Why You're Probably Not Getting the Vitamin D You Need
A mere decade ago, conventional medicine scoffed at the idea that vitamin D deficiency was a problem in the U.S. Forward-thinking doctors who suggested taking more than the amount included in a multivitamin were labeled quacks. “Experts” warned about the dangers of high doses of this essential vitamin, predicting dire results.
Today the tables have turned. Insufficient vitamin D intake has been tied to a score of health problems from heart disease to depression to cancer. Even Big Medicine can’t ignore the problem anymore. So if you think you get enough vitamin D just because you take a multivitamin or eat fortified foods, think again. You probably need considerably more than what you’re getting.
Understanding RDAs for vitamins and minerals
If you look at any supplement bottle, next to each vitamin or mineral you will see the “RDA” or Recommended Daily Allowance. Most people think that this is the optimal amount you need to consume in a day in order to be healthy. This impression is reinforced by dietary “experts.” There’s only one problem:
It’s just not true.
The RDAs are actually the amount of a vitamin or mineral a person needs to consume in order to prevent severe deficiency diseases like scurvy (from lack of vitamin C) or rickets (bone softening from lack of vitamin D). In reality, the RDA is the absolute minimum amount a person needs to not suffer from extreme deficiency. The optimal levels are often much, much higher.
How much vitamin D do you REALLY need?
The Recommended Daily Allowance for vitamin D is 400 IU for infants, 800 IU for those over 70, and 600 IU for everyone else. However, as it’s become easier to test vitamin D levels, it’s become clear that this recommendation is far, far below optimal. The CDC itself reports that some 32% of people are vitamin D deficient. Other researchers suggest that as much as 50% of the general population is at risk for deficiency or insufficiency.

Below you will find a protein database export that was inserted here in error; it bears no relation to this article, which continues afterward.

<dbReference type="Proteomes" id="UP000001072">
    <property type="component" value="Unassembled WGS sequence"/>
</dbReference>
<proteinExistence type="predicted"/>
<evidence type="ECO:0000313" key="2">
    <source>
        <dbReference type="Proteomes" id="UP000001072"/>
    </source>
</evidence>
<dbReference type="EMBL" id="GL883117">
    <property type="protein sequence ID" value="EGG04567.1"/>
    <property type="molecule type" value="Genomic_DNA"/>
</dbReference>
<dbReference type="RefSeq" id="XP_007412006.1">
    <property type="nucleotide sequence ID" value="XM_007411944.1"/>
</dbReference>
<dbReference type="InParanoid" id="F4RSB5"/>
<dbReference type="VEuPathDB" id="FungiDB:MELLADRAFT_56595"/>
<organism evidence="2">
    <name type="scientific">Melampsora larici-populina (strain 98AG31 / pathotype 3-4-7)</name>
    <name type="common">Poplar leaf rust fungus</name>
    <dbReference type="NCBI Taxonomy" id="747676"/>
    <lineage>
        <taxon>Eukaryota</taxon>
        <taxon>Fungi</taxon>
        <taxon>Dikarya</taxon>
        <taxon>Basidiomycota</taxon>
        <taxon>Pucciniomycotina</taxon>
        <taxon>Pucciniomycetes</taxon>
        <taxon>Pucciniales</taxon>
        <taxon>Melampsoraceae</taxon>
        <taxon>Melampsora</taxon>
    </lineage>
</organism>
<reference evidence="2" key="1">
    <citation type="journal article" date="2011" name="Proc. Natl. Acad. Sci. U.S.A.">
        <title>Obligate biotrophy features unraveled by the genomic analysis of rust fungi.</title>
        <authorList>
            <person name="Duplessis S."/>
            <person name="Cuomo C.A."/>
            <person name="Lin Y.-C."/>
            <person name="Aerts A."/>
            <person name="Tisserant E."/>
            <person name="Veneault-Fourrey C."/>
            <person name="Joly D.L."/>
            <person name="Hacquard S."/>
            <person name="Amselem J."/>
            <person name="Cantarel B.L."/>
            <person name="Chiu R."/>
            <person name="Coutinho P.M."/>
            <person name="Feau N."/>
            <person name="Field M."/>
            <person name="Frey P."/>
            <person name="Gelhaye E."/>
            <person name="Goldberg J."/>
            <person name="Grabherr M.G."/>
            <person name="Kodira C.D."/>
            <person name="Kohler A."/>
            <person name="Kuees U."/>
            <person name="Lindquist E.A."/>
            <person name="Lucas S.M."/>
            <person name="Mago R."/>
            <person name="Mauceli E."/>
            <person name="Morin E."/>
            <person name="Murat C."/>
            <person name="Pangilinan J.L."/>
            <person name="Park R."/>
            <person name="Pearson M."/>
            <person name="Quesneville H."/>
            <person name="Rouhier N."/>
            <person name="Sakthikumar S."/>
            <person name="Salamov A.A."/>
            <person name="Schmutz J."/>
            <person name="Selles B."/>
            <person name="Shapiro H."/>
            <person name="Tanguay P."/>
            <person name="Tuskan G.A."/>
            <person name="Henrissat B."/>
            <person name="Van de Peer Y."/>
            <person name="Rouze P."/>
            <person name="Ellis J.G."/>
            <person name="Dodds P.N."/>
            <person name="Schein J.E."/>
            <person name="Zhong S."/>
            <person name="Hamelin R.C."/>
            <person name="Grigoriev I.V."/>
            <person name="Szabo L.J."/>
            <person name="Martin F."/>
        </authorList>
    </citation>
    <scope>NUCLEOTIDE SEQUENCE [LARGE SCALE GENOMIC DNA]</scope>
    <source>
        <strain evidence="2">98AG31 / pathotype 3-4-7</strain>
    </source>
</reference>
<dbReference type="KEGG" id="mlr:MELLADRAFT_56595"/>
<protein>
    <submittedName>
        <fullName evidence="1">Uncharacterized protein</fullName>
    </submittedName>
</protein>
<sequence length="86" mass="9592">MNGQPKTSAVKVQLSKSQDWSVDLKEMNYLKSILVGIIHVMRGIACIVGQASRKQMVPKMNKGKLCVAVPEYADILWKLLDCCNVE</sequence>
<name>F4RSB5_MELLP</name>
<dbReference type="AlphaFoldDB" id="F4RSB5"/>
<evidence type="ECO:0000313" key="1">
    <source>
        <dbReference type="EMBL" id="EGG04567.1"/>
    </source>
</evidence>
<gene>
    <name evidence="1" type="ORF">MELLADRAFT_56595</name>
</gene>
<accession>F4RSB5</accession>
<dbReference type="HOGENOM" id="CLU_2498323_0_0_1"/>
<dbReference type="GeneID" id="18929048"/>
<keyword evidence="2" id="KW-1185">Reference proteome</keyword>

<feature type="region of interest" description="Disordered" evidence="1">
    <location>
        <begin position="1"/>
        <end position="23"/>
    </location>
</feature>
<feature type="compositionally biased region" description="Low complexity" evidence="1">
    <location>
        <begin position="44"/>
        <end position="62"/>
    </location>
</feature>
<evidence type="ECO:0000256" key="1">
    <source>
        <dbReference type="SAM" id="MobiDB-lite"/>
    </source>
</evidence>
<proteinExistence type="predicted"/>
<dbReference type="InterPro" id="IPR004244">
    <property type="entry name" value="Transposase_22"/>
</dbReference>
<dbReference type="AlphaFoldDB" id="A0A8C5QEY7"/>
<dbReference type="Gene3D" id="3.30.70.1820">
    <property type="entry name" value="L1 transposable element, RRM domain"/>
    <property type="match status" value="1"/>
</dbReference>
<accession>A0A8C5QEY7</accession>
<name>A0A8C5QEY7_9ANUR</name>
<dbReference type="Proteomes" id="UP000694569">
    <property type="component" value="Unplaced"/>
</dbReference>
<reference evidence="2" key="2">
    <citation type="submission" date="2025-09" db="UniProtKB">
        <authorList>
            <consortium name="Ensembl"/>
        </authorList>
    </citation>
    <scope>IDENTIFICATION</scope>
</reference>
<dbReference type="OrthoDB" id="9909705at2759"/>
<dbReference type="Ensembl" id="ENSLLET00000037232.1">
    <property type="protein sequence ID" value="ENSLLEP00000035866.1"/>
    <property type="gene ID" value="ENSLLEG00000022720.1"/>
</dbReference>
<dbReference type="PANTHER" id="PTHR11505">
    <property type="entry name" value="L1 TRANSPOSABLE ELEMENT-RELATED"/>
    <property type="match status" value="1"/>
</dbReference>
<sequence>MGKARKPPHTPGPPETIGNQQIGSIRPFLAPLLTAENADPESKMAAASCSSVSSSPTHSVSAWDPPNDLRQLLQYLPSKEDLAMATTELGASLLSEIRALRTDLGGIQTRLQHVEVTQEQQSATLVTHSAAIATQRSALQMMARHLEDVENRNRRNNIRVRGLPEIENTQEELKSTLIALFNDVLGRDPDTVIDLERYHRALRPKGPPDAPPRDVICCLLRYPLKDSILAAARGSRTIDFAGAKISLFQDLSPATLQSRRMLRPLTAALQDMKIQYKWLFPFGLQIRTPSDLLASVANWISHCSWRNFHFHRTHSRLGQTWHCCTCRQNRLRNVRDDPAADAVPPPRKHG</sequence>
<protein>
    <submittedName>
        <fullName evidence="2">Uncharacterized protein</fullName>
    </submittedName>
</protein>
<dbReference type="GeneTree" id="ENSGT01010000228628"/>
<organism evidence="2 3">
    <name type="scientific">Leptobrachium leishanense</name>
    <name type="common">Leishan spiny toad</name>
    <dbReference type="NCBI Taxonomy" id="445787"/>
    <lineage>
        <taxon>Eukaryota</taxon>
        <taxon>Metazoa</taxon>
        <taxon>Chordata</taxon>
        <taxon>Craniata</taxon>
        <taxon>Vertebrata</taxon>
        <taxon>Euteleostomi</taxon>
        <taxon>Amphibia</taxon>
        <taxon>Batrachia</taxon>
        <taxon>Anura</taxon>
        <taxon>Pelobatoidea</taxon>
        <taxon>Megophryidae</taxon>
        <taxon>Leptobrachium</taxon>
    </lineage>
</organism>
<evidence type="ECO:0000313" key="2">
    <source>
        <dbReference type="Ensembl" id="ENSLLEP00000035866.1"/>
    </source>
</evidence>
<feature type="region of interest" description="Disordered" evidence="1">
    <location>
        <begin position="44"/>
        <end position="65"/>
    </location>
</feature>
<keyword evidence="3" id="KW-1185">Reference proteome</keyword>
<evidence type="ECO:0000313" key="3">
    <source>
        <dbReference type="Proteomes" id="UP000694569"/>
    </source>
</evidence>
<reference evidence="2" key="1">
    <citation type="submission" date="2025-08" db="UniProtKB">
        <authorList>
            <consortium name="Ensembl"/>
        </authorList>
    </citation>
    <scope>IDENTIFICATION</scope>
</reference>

The optimal vitamin D intake recommendation is more in the range of 1000 to 5000 IU per day. The Endocrine Society suggests 1500-2000 IU per day for adults, while the Vitamin D Council recommends 5000 IU per day. Both agree that the upper “safe” limit is as high as 10,000 IU daily.
How do I get more vitamin D?
Vitamin D is often called “the sunshine vitamin.” Your body actually manufactures vitamin D when your skin is exposed to sunlight. This is probably one reason so many people are currently deficient. Not only do we spend much more time indoors than we used to as a society, the skin cancer hysteria has compelled many of us to cover every inch of exposed skin with sunscreen when we do go out of doors. This makes it nearly impossible for our bodies to utilize the sun exposure we do get.
The simplest way to get more vitamin D is to spend 15 minutes per day outside in the sun. To reap the full benefit of sunlight, you need to expose at least 30% of your skin to the sun’s rays. This means wearing shorts and a sleeveless shirt, or even going shirtless if you’re a man.
If you’re unable to do this—in the winter for instance—vitamin D supplements are also available. Vitamin D comes in two forms, D2 and D3. D3 is used more effectively by the body, so while both forms are acceptable, D3 is preferred. Vitamin D is a fat-soluble vitamin, and supplements are best taken with food, ideally food that contains some fat.
Who is most at risk?
As I said, vitamin D is a fat-soluble vitamin. Body fat collects it and “traps” it, keeping it from doing its job in the body. If you’re overweight, you probably need more vitamin D than a thin person.
Darker skin needs more sun exposure to produce Vitamin D, so the darker your skin the more likely you are to be deficient.
If you live in Northern latitudes, your sun exposure may be less than ideal and you probably need more of this vitamin.
And if you’re 50 or older, you’re more likely to have a deficiency. Your skin has a more difficult time manufacturing vitamin D as you age, and your kidneys have to work harder to convert it to a form your body can use. So if you’re over 50, dark-skinned, or live in the north, you probably need to supplement more than most.
How do I know if I’m deficient?
Vitamin D deficiency plays a role in an incredible number of health problems, including heart disease and diabetes. It’s even been linked to higher breast cancer risk. The only sure way to know if you’re deficient is to have your blood levels tested. However, there are some symptoms that may suggest you need more of this essential vitamin:
- Muscle weakness
- Chronic muscle or bone pain with no obvious cause
- Lower pain threshold
- Brittle bones
- High blood pressure
- Daytime sleepiness
If you think you might be low in vitamin D, you have several options.
- You can have your blood tested at a doctor’s office. If you choose this option, make sure you ask for a 25(OH)D test, since it’s the only one that will tell you if you’re actually getting enough vitamin D.
- You can also order an in-home test. The test involves a simple finger prick, and your test strip is sent off to a lab to be tested.
Finally, you can supplement without testing. The safe limit for vitamin D is extremely high. Even if your blood levels are within normal range, supplementing is unlikely to raise them anywhere near the upper “safe” range.
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